Andrea Guardini (Astana) has won stage one of the Eneco Tour to take the leader’s jersey after a chaotic finale.
Tom Dumoulin (Giant-Shimano) attacked solo late in the stage after a crash-marred run-in and looked to have done enough to take the stage, however he was caught in sight of the finish line.
It left Guardini to outsprint Yohann Gene (Team Europcar) to take the stage win and the overall win – despite protestations from Andre Greipel (Lotto-Belisol) who felt the Italian had impeded him.
Kenneth van Bilsen (Topsport Vlaanderen-Baloise), Gatis Smukulis (Katusha) and Laurens de Vreese (Wanty-Groupe Gobert) formed the day’s break, with the sprint teams setting the pace behind.
The three-man break was given license to go well clear from the off, their advantage stretching out to 8’30” at its maximum as they set about claiming the day’s intermediate points.
With no shortage of elite fast men on the start list, however, their lead was always going to tumble once the peloton started to chase – as proved to be the case on the flatlands.
A crash involving Reinardt Janse van Rensburg (Giant-Shimano), Damien Howson (Orica-GreenEDGE) and Antoine Duchesne (Team Europcar) momentarily disrupted matters but the sprint teams worked well together on the front.
Narrow roads en route meant plenty of racing for position in between – particularly as they approached the wide-open fields on the route back to Terneuzen.
Sky were one of the teams to take advantage of the crosswinds in the fields, Luke Rowe and Ian Stannard going through-and-off on the front to take big shifts in the wind – briefly splitting the peloton in half.
There was a heavy British presence on the front of the bunch – with Alex Dowsett (Movistar) and Steve Cummings (BMC Racing) also showing themselves and Geraint Thomas sticking in his Team Sky team-mates’ wheels.
Rain added further woes to those struggling at the back as Sky continued to set a fierce pace – aided by the likes of Omega Pharma-Quickstep, Lotto-Belisol and Orica-GreenEDGE.
The gap to the front men continued to tumble as a result, with the back of the bunch becoming very strung out further behind.
Road furniture – in particular several roundabouts on the route – also contributed to the bunch becoming spread out.
The effect was plenty of opportunity for counter-attacks, with Christian Knees (Team Sky) causing a split in one such situation.
A large group earned a gap on the bunch – Matteo Trentin (Omega Pharma-Quickstep), Pavel Brutt (Katusha), Sep Vanmarcke (Belkin) and Dowsett were also among the big engines to make the split.
Brutt, Trentin and Knees attacked the group as the breakaway came within sight – by now down to two after Smukulis slid out on a wet corner.
Spotting the danger in the move that went clear, several riders bridged to join the front group but Trek Factory Racing led the chase and brought the peloton back together with 17 kilomretres to go.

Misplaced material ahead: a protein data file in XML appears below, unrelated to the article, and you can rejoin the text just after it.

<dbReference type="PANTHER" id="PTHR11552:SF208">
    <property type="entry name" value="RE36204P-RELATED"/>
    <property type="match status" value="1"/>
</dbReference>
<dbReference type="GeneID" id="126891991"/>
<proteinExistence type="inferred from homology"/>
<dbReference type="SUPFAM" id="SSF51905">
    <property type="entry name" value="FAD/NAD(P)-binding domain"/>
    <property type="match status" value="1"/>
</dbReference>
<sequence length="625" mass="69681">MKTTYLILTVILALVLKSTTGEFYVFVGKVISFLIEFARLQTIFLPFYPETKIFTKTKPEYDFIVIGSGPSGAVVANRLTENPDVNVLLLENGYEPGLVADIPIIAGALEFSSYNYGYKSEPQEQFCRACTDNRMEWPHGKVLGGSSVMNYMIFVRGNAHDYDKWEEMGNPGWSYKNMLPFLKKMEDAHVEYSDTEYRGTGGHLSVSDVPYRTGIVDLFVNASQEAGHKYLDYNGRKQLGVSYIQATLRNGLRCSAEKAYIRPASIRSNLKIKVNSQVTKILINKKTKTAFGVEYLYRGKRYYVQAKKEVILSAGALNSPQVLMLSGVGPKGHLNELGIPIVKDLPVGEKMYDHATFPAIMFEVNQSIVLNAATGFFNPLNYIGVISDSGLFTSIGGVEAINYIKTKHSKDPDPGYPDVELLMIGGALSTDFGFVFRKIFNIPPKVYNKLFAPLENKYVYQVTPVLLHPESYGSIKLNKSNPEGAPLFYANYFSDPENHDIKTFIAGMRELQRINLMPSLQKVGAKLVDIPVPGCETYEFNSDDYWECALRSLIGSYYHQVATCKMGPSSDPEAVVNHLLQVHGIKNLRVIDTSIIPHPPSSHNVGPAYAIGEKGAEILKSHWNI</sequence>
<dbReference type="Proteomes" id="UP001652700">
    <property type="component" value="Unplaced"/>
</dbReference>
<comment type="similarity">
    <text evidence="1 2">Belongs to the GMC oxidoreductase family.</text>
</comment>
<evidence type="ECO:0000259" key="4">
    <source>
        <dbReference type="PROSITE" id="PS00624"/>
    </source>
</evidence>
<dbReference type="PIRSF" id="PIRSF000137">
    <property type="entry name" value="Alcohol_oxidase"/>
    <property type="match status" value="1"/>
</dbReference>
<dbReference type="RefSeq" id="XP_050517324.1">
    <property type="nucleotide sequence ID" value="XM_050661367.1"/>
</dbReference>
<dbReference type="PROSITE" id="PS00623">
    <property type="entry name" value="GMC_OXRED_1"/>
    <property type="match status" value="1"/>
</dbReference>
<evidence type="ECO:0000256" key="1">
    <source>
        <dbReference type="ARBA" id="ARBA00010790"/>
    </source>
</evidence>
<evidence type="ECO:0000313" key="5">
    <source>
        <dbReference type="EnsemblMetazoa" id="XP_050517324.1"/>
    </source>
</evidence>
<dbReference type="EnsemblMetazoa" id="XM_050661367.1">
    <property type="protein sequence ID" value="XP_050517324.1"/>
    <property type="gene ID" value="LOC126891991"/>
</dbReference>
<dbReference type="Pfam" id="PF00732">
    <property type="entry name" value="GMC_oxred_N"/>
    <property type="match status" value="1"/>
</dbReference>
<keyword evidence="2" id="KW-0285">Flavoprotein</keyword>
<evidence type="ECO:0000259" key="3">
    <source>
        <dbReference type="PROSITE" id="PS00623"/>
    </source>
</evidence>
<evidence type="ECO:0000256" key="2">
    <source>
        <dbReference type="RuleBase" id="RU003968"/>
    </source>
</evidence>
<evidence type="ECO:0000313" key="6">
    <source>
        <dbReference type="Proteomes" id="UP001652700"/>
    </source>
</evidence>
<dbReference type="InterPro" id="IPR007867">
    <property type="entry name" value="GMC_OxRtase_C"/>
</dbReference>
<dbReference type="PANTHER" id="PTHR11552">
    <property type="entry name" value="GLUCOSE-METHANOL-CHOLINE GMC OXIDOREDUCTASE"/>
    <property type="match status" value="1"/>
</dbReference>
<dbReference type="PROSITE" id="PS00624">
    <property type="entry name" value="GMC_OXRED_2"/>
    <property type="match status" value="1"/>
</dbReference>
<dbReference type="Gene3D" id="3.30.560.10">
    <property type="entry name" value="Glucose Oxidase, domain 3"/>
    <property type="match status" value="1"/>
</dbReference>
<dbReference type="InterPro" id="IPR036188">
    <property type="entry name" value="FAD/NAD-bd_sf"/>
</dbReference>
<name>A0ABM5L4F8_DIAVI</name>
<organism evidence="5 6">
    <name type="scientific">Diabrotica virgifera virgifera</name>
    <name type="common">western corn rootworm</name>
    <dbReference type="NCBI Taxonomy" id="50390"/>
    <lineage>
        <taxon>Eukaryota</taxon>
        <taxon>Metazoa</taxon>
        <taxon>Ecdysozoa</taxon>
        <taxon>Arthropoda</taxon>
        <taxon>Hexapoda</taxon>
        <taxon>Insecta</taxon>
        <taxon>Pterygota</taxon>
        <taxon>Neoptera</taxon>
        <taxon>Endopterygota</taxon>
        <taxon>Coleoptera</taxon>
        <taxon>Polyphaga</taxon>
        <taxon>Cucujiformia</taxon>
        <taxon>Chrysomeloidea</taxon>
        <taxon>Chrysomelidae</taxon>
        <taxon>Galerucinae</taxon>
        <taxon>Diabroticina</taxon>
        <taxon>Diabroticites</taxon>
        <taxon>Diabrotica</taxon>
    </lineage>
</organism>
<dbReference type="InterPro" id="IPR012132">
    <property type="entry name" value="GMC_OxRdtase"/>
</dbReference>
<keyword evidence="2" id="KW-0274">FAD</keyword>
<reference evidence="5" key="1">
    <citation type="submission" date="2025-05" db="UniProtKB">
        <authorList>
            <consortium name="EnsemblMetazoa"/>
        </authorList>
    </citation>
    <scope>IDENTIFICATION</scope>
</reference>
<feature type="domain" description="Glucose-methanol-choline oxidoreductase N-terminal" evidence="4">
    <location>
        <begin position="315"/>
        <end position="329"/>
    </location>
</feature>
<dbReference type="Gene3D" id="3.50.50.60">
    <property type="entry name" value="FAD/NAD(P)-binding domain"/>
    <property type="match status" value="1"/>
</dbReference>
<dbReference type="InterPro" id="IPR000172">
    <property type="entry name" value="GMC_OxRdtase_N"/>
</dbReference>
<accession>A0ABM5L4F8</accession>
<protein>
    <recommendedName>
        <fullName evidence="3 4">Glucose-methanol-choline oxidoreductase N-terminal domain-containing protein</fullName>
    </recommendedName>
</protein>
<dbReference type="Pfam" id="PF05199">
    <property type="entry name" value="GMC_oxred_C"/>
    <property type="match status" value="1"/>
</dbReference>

More roundabouts caused the bunch to become strung out again almost immediately, however, a gap appearing behind a small group led by Gert Stegmans (Omega Pharma-Quickstep).
The Belgian team continued on the front with three riders at the fore, Steegmans leading the way, while Fabian Cancellara (Trek Factory Racing) also rode hard on the front.
With riders dropping off the back, Sacha Modolo (Lampre-Merida) crashed heavily in the bunch as he fought to maintain road position – Matt Goss (Orica-GreenEDGE) also going down as he hit the brakes to avoid him.
Still no team really took control on the front, however, though Lars Boom (Belkin), Dowsett and Philippe Gilbert (BMC Racing) came forward to earn bonus seconds at the intermediate sprint.
The roundabouts caused more crashes in the bunch, with Sylvain Dillier (BMC Racing) sliding out on one and Danny van Poppel (Trek Factory Racing) going down at another.
The chaos created by the road furniture gave Lotto-Belisol the opportunity to come forward, with Tim Wellens leading the bunch with two kilometres to go.
Mirko Selvaggi (Wanty Groupe-Golbert) attacked off the front with 1600 metres to go, however, prompting counter-attacks from Dowsett and (Giant-Shimano).
Selvaggi and Dowsett were both caught, though the latter appeared at one point to have done enough to take the stage as Alexander Porsev (Katusha) chased hard.
With the headwind impeding his solo effort, however, the bunch closed him down as a messy sprint ensued.
And Guardini passed him in sight of the finish line to take the stage win, and the leader’s jersey.
Eneco Tour 2014: stage one – result
1) Andrea Guardini (ITA) – Astana – 4.14.47hrs
2) Yohann Gene (FRA) – Team Europcar – ST
3) Davide Cimolai (ITA) – Lampre-Merida
4) Jens Debusschere (BEL) – Lotto-Belisol
5) Boy van Poppel (NED) – Trek Factory Racing
6) Alexander Porsev (RUS) – Team Katusha
7) Tom Dumoulin (NED) – Giant-Shimano
8) Matteo Trentin (ITA) – Omega Pharma-Quickstep
9) Sep Vanmarcke (BEL) – Belkin Pro Cycling
10) Michael van Staeyen (BEL) – Topsport Vlaanderen-Baloise
General classification (provisional)
1) Andrea Guardini (ITA) – Astana – 4.14.37hrs
2) Yohann Gene (FRA) – Team Europcar +4”
3) Laurens de Vreese (BEL) – Wanty Groupe-Gobert +5”
4) Davide Cimolai (ITA) – Lampre-Merida +6”
5) Lars Boom (NED) – Belkin Pro Cycling +7”
6) Alex Dowsett (GBR) – Movistar +8”
7) Philippe Gilbert (BEL) – BMC Racing +9”
8) Jens Debusschere (BEL) – Lotto-Belisol +10”
9) Boy van Poppel (NED) – Trek Factory Racing – ST
10) Alexander Porsev (RUS) – Katusha